Theo Coggin

A blog on communications

Genuine forms of communication are key during times of grief

GrievingCommunicating in a time of grief is the most challenging of all.

It doesn’t matter whether you actually practice the craft of communication or are just a manager or a colleague, you will face this one day.

Grief isn’t always just about death. It can be about divorce, broken relationships,a  loss of a job etc.

There are some communicators specifically trained to do so. They are found amongst the ranks of the clergy of different faiths and specialist councillors. My research amongst them, however, suggests that not all of them cope with this most onerous form of communication as well as they should. That is not a criticism but an observation for this is a difficult issue.

Others who find themselves in a position of having to speak or write to those in a position of grief are managers in any organisation. Unlike clergy or trained councillors they have not necessarily received specific training on the subject.

Expressions of sympathy in the time honoured format of extending their condolences is usually the manner in which it is dismissed in the corporate world.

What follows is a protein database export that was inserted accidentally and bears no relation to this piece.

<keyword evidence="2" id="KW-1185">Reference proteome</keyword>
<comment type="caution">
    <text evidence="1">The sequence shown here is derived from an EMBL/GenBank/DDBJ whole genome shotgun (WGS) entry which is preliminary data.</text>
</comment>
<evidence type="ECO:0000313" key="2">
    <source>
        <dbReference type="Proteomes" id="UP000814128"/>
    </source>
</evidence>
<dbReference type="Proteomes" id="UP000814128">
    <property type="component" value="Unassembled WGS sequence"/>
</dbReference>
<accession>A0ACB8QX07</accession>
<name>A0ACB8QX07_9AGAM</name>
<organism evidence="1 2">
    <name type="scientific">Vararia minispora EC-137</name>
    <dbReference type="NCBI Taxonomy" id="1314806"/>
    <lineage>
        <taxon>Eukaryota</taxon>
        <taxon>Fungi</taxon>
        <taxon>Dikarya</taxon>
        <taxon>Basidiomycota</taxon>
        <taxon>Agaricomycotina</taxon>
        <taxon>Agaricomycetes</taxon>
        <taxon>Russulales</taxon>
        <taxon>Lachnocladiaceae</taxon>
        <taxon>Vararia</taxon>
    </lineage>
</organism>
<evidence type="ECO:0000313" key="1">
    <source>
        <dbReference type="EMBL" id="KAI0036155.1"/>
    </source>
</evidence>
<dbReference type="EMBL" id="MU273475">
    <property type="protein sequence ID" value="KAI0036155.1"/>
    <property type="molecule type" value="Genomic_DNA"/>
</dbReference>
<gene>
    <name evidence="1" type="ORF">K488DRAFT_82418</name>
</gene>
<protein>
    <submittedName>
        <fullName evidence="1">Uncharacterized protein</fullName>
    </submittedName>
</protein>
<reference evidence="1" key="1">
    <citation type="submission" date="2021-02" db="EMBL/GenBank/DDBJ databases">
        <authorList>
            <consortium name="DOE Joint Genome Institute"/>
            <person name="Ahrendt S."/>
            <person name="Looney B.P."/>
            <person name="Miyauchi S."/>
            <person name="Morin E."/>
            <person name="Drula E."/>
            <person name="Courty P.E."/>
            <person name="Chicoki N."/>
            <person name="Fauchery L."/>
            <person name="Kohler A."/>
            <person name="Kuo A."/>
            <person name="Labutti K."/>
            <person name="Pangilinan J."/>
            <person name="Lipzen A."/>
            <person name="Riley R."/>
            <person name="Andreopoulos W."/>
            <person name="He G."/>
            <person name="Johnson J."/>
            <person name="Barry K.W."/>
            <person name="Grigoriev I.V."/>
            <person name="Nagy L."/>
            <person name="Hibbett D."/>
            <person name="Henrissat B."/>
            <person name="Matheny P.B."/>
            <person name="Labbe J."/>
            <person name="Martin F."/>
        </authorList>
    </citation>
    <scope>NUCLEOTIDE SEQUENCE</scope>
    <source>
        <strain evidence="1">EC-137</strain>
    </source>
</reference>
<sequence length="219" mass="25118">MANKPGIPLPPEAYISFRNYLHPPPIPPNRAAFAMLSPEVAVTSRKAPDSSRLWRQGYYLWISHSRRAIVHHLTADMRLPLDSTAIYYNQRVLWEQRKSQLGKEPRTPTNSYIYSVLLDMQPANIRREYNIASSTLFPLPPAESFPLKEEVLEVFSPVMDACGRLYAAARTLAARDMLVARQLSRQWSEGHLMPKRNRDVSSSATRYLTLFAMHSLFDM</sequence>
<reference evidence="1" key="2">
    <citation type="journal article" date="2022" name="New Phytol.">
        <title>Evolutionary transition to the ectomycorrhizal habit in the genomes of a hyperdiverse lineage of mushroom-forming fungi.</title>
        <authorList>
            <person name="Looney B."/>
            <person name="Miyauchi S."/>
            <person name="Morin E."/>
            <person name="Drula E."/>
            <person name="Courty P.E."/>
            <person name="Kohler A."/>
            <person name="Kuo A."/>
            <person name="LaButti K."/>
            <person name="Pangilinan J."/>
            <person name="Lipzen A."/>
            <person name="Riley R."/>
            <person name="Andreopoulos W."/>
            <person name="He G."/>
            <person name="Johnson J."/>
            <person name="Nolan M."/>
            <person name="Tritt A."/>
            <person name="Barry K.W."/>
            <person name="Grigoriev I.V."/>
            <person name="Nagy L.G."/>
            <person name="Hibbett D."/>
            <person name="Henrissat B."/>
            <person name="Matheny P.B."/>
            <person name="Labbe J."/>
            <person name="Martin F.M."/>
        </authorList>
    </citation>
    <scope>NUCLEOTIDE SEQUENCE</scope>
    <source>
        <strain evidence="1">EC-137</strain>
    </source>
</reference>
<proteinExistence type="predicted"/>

How then to do it? There is no easy answer for grief lingers long after the event.

Sensitivity is key. Respecting the wishes of the person grieving similarly so. Sitting with them, holding hands, hugging and other tactile expressions, if appropriate, also.

But, in my experience, being “available” – whatever the time, whatever the circumstance – is a prerequisite.

Just be there. And let the person or persons grieving know that you are genuine for your love for them.

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5 thoughts on “Genuine forms of communication are key during times of grief

  1. Willem van der Merwe on said:

    Well said Theo! The word that comes to mind immediately is “respect” for the other person’s truth. Non verbal communication has many forms and one has to take the lead from the grieving person and not base your actions on your own assumptions about the situation. Therefore, as you quite rightly pointed out, the genuine sincere availability to the person is critical to the feeling of comfort and care and will speed up recovery to a functional level of “being” again.

    • So true, Willem. As I have said in a reply to an earlier comment, social media can also be a valuable tool these days. I have friends on Facebook who grieve and I am constantly moved by their clear need for an empathetic ear, even in that public space, for their needs. I have found this quite challenging and thought-provoking.

  2. Clive Hamlyn on said:

    I think you are so right Theo, being available, being present is the most precious gift you can give anyone grieving.

  3. sr.ann marie on said:

    Very sensitive reply, Theo!

    Sr. Ann Marie

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